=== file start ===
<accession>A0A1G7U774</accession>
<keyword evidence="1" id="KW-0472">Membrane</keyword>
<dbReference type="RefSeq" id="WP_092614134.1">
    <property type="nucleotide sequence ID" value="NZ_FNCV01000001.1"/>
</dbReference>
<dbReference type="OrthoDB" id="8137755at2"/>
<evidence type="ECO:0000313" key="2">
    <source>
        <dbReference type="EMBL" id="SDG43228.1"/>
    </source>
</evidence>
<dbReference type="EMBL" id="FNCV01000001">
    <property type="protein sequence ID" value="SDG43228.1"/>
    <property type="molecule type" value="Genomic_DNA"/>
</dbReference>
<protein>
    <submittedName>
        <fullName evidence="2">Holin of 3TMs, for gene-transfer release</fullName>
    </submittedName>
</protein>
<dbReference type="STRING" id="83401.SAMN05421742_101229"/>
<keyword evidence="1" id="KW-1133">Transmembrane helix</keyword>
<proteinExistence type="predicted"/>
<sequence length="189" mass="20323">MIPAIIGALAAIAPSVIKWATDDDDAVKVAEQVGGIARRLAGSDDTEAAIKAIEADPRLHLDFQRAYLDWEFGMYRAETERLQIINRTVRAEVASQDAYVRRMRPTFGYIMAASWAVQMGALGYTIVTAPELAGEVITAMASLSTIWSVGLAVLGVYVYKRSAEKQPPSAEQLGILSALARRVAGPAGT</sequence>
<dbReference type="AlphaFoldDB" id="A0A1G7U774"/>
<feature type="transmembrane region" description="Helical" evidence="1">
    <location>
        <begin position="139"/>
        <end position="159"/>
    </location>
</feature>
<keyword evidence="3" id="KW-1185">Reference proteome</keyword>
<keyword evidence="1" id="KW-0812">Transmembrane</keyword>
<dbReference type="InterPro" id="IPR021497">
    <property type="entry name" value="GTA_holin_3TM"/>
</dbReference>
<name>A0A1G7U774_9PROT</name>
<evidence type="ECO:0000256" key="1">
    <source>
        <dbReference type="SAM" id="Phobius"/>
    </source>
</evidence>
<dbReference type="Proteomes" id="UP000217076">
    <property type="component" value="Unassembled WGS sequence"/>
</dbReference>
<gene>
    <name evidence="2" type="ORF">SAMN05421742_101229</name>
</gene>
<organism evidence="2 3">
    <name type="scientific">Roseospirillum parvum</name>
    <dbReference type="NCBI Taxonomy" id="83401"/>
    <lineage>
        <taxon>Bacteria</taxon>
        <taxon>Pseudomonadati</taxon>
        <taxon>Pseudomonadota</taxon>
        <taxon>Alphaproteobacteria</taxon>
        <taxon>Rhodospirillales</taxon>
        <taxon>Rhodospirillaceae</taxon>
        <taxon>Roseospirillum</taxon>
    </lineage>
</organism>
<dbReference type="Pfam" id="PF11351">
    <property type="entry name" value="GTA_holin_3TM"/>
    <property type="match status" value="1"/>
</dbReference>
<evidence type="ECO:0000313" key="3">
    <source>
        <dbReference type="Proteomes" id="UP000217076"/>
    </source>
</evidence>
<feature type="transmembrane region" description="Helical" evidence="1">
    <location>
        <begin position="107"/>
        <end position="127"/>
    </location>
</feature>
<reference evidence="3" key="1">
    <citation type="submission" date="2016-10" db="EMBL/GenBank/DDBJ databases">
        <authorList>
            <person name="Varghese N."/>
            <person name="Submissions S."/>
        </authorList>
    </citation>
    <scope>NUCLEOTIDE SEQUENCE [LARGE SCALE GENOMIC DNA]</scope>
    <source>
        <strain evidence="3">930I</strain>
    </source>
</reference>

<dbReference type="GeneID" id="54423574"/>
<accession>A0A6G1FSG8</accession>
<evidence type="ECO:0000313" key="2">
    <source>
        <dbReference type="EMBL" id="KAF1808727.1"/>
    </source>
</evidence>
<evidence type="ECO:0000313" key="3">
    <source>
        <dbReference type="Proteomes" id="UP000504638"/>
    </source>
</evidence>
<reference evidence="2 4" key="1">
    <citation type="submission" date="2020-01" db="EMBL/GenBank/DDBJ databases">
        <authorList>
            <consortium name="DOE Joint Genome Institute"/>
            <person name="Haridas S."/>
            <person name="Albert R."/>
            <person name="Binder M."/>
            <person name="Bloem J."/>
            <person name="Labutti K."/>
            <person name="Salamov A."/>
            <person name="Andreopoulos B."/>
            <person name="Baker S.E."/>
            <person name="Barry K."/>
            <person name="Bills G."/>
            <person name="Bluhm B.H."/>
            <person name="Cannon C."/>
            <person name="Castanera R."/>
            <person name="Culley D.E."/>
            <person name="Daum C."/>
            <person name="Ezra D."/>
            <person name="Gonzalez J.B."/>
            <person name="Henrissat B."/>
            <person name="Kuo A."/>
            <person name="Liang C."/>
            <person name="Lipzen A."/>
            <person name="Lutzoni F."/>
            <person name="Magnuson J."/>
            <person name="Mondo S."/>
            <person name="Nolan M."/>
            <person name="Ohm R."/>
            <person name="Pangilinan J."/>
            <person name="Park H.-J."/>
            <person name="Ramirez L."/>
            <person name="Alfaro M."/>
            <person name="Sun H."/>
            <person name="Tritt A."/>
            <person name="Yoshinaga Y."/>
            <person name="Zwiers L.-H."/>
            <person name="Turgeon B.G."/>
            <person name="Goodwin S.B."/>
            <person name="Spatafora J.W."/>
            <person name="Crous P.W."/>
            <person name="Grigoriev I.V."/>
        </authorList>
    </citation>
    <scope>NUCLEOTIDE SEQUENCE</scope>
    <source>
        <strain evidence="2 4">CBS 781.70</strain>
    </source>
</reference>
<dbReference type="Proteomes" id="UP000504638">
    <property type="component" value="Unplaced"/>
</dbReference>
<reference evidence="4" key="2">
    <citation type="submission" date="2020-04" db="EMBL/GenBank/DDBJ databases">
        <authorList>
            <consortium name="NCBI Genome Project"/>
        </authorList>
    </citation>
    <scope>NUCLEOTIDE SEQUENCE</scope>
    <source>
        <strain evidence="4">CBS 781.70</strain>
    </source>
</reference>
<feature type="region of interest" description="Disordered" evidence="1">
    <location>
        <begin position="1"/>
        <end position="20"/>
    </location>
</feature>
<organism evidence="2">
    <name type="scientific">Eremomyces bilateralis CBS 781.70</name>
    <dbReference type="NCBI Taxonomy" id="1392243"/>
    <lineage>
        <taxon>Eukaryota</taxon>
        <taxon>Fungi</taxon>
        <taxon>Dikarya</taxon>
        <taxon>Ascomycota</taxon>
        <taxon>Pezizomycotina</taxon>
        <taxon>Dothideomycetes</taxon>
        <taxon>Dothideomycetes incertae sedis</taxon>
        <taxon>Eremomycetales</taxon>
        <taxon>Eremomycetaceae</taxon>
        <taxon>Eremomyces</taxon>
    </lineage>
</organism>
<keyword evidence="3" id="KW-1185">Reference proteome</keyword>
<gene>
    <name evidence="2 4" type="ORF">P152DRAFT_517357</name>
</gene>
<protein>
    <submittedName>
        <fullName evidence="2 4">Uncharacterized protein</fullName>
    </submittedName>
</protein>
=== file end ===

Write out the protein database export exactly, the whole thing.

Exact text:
<accession>A0A1G7U774</accession>
<keyword evidence="1" id="KW-0472">Membrane</keyword>
<dbReference type="RefSeq" id="WP_092614134.1">
    <property type="nucleotide sequence ID" value="NZ_FNCV01000001.1"/>
</dbReference>
<dbReference type="OrthoDB" id="8137755at2"/>
<evidence type="ECO:0000313" key="2">
    <source>
        <dbReference type="EMBL" id="SDG43228.1"/>
    </source>
</evidence>
<dbReference type="EMBL" id="FNCV01000001">
    <property type="protein sequence ID" value="SDG43228.1"/>
    <property type="molecule type" value="Genomic_DNA"/>
</dbReference>
<protein>
    <submittedName>
        <fullName evidence="2">Holin of 3TMs, for gene-transfer release</fullName>
    </submittedName>
</protein>
<dbReference type="STRING" id="83401.SAMN05421742_101229"/>
<keyword evidence="1" id="KW-1133">Transmembrane helix</keyword>
<proteinExistence type="predicted"/>
<sequence length="189" mass="20323">MIPAIIGALAAIAPSVIKWATDDDDAVKVAEQVGGIARRLAGSDDTEAAIKAIEADPRLHLDFQRAYLDWEFGMYRAETERLQIINRTVRAEVASQDAYVRRMRPTFGYIMAASWAVQMGALGYTIVTAPELAGEVITAMASLSTIWSVGLAVLGVYVYKRSAEKQPPSAEQLGILSALARRVAGPAGT</sequence>
<dbReference type="AlphaFoldDB" id="A0A1G7U774"/>
<feature type="transmembrane region" description="Helical" evidence="1">
    <location>
        <begin position="139"/>
        <end position="159"/>
    </location>
</feature>
<keyword evidence="3" id="KW-1185">Reference proteome</keyword>
<keyword evidence="1" id="KW-0812">Transmembrane</keyword>
<dbReference type="InterPro" id="IPR021497">
    <property type="entry name" value="GTA_holin_3TM"/>
</dbReference>
<name>A0A1G7U774_9PROT</name>
<evidence type="ECO:0000256" key="1">
    <source>
        <dbReference type="SAM" id="Phobius"/>
    </source>
</evidence>
<dbReference type="Proteomes" id="UP000217076">
    <property type="component" value="Unassembled WGS sequence"/>
</dbReference>
<gene>
    <name evidence="2" type="ORF">SAMN05421742_101229</name>
</gene>
<organism evidence="2 3">
    <name type="scientific">Roseospirillum parvum</name>
    <dbReference type="NCBI Taxonomy" id="83401"/>
    <lineage>
        <taxon>Bacteria</taxon>
        <taxon>Pseudomonadati</taxon>
        <taxon>Pseudomonadota</taxon>
        <taxon>Alphaproteobacteria</taxon>
        <taxon>Rhodospirillales</taxon>
        <taxon>Rhodospirillaceae</taxon>
        <taxon>Roseospirillum</taxon>
    </lineage>
</organism>
<dbReference type="Pfam" id="PF11351">
    <property type="entry name" value="GTA_holin_3TM"/>
    <property type="match status" value="1"/>
</dbReference>
<evidence type="ECO:0000313" key="3">
    <source>
        <dbReference type="Proteomes" id="UP000217076"/>
    </source>
</evidence>
<feature type="transmembrane region" description="Helical" evidence="1">
    <location>
        <begin position="107"/>
        <end position="127"/>
    </location>
</feature>
<reference evidence="3" key="1">
    <citation type="submission" date="2016-10" db="EMBL/GenBank/DDBJ databases">
        <authorList>
            <person name="Varghese N."/>
            <person name="Submissions S."/>
        </authorList>
    </citation>
    <scope>NUCLEOTIDE SEQUENCE [LARGE SCALE GENOMIC DNA]</scope>
    <source>
        <strain evidence="3">930I</strain>
    </source>
</reference>

<dbReference type="GeneID" id="54423574"/>
<accession>A0A6G1FSG8</accession>
<evidence type="ECO:0000313" key="2">
    <source>
        <dbReference type="EMBL" id="KAF1808727.1"/>
    </source>
</evidence>
<evidence type="ECO:0000313" key="3">
    <source>
        <dbReference type="Proteomes" id="UP000504638"/>
    </source>
</evidence>
<reference evidence="2 4" key="1">
    <citation type="submission" date="2020-01" db="EMBL/GenBank/DDBJ databases">
        <authorList>
            <consortium name="DOE Joint Genome Institute"/>
            <person name="Haridas S."/>
            <person name="Albert R."/>
            <person name="Binder M."/>
            <person name="Bloem J."/>
            <person name="Labutti K."/>
            <person name="Salamov A."/>
            <person name="Andreopoulos B."/>
            <person name="Baker S.E."/>
            <person name="Barry K."/>
            <person name="Bills G."/>
            <person name="Bluhm B.H."/>
            <person name="Cannon C."/>
            <person name="Castanera R."/>
            <person name="Culley D.E."/>
            <person name="Daum C."/>
            <person name="Ezra D."/>
            <person name="Gonzalez J.B."/>
            <person name="Henrissat B."/>
            <person name="Kuo A."/>
            <person name="Liang C."/>
            <person name="Lipzen A."/>
            <person name="Lutzoni F."/>
            <person name="Magnuson J."/>
            <person name="Mondo S."/>
            <person name="Nolan M."/>
            <person name="Ohm R."/>
            <person name="Pangilinan J."/>
            <person name="Park H.-J."/>
            <person name="Ramirez L."/>
            <person name="Alfaro M."/>
            <person name="Sun H."/>
            <person name="Tritt A."/>
            <person name="Yoshinaga Y."/>
            <person name="Zwiers L.-H."/>
            <person name="Turgeon B.G."/>
            <person name="Goodwin S.B."/>
            <person name="Spatafora J.W."/>
            <person name="Crous P.W."/>
            <person name="Grigoriev I.V."/>
        </authorList>
    </citation>
    <scope>NUCLEOTIDE SEQUENCE</scope>
    <source>
        <strain evidence="2 4">CBS 781.70</strain>
    </source>
</reference>
<dbReference type="Proteomes" id="UP000504638">
    <property type="component" value="Unplaced"/>
</dbReference>
<reference evidence="4" key="2">
    <citation type="submission" date="2020-04" db="EMBL/GenBank/DDBJ databases">
        <authorList>
            <consortium name="NCBI Genome Project"/>
        </authorList>
    </citation>
    <scope>NUCLEOTIDE SEQUENCE</scope>
    <source>
        <strain evidence="4">CBS 781.70</strain>
    </source>
</reference>
<feature type="region of interest" description="Disordered" evidence="1">
    <location>
        <begin position="1"/>
        <end position="20"/>
    </location>
</feature>
<organism evidence="2">
    <name type="scientific">Eremomyces bilateralis CBS 781.70</name>
    <dbReference type="NCBI Taxonomy" id="1392243"/>
    <lineage>
        <taxon>Eukaryota</taxon>
        <taxon>Fungi</taxon>
        <taxon>Dikarya</taxon>
        <taxon>Ascomycota</taxon>
        <taxon>Pezizomycotina</taxon>
        <taxon>Dothideomycetes</taxon>
        <taxon>Dothideomycetes incertae sedis</taxon>
        <taxon>Eremomycetales</taxon>
        <taxon>Eremomycetaceae</taxon>
        <taxon>Eremomyces</taxon>
    </lineage>
</organism>
<keyword evidence="3" id="KW-1185">Reference proteome</keyword>
<gene>
    <name evidence="2 4" type="ORF">P152DRAFT_517357</name>
</gene>
<protein>
    <submittedName>
        <fullName evidence="2 4">Uncharacterized protein</fullName>
    </submittedName>
</protein>